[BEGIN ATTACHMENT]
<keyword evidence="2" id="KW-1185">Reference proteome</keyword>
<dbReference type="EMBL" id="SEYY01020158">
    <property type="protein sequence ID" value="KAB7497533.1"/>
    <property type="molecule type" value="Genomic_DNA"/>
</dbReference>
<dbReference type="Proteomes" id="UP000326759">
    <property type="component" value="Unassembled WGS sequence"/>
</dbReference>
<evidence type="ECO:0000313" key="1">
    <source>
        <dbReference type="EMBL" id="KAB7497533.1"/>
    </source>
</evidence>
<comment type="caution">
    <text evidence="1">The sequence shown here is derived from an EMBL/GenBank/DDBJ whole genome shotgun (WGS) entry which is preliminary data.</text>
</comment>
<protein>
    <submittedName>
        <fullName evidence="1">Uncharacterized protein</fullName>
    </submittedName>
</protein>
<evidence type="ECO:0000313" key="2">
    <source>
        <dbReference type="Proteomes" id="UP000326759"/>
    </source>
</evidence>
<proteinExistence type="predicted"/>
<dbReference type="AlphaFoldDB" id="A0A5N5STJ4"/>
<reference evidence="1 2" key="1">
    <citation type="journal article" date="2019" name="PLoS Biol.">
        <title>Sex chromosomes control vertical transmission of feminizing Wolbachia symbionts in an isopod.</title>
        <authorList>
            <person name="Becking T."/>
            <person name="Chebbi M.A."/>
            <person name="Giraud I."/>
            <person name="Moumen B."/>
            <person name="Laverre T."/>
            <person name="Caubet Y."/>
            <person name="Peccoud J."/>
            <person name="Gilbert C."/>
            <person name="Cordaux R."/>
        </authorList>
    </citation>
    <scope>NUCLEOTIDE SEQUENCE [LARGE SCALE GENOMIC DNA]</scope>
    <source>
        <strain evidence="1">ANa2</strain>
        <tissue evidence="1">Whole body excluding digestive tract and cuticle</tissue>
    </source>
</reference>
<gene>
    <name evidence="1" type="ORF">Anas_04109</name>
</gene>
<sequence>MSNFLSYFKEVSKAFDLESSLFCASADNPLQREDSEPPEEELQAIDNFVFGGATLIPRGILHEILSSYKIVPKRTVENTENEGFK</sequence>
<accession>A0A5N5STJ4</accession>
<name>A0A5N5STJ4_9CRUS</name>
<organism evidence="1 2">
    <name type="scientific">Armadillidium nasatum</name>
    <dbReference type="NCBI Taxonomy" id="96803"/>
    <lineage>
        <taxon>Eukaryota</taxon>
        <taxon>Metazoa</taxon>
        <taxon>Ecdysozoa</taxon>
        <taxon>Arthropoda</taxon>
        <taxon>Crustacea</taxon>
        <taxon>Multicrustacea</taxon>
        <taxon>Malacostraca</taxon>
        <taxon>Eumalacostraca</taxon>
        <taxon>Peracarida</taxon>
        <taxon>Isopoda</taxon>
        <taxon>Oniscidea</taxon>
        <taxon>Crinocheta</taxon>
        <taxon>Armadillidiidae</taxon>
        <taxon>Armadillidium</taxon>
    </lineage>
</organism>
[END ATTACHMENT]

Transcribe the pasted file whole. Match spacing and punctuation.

<keyword evidence="2" id="KW-1185">Reference proteome</keyword>
<dbReference type="EMBL" id="SEYY01020158">
    <property type="protein sequence ID" value="KAB7497533.1"/>
    <property type="molecule type" value="Genomic_DNA"/>
</dbReference>
<dbReference type="Proteomes" id="UP000326759">
    <property type="component" value="Unassembled WGS sequence"/>
</dbReference>
<evidence type="ECO:0000313" key="1">
    <source>
        <dbReference type="EMBL" id="KAB7497533.1"/>
    </source>
</evidence>
<comment type="caution">
    <text evidence="1">The sequence shown here is derived from an EMBL/GenBank/DDBJ whole genome shotgun (WGS) entry which is preliminary data.</text>
</comment>
<protein>
    <submittedName>
        <fullName evidence="1">Uncharacterized protein</fullName>
    </submittedName>
</protein>
<evidence type="ECO:0000313" key="2">
    <source>
        <dbReference type="Proteomes" id="UP000326759"/>
    </source>
</evidence>
<proteinExistence type="predicted"/>
<dbReference type="AlphaFoldDB" id="A0A5N5STJ4"/>
<reference evidence="1 2" key="1">
    <citation type="journal article" date="2019" name="PLoS Biol.">
        <title>Sex chromosomes control vertical transmission of feminizing Wolbachia symbionts in an isopod.</title>
        <authorList>
            <person name="Becking T."/>
            <person name="Chebbi M.A."/>
            <person name="Giraud I."/>
            <person name="Moumen B."/>
            <person name="Laverre T."/>
            <person name="Caubet Y."/>
            <person name="Peccoud J."/>
            <person name="Gilbert C."/>
            <person name="Cordaux R."/>
        </authorList>
    </citation>
    <scope>NUCLEOTIDE SEQUENCE [LARGE SCALE GENOMIC DNA]</scope>
    <source>
        <strain evidence="1">ANa2</strain>
        <tissue evidence="1">Whole body excluding digestive tract and cuticle</tissue>
    </source>
</reference>
<gene>
    <name evidence="1" type="ORF">Anas_04109</name>
</gene>
<sequence>MSNFLSYFKEVSKAFDLESSLFCASADNPLQREDSEPPEEELQAIDNFVFGGATLIPRGILHEILSSYKIVPKRTVENTENEGFK</sequence>
<accession>A0A5N5STJ4</accession>
<name>A0A5N5STJ4_9CRUS</name>
<organism evidence="1 2">
    <name type="scientific">Armadillidium nasatum</name>
    <dbReference type="NCBI Taxonomy" id="96803"/>
    <lineage>
        <taxon>Eukaryota</taxon>
        <taxon>Metazoa</taxon>
        <taxon>Ecdysozoa</taxon>
        <taxon>Arthropoda</taxon>
        <taxon>Crustacea</taxon>
        <taxon>Multicrustacea</taxon>
        <taxon>Malacostraca</taxon>
        <taxon>Eumalacostraca</taxon>
        <taxon>Peracarida</taxon>
        <taxon>Isopoda</taxon>
        <taxon>Oniscidea</taxon>
        <taxon>Crinocheta</taxon>
        <taxon>Armadillidiidae</taxon>
        <taxon>Armadillidium</taxon>
    </lineage>
</organism>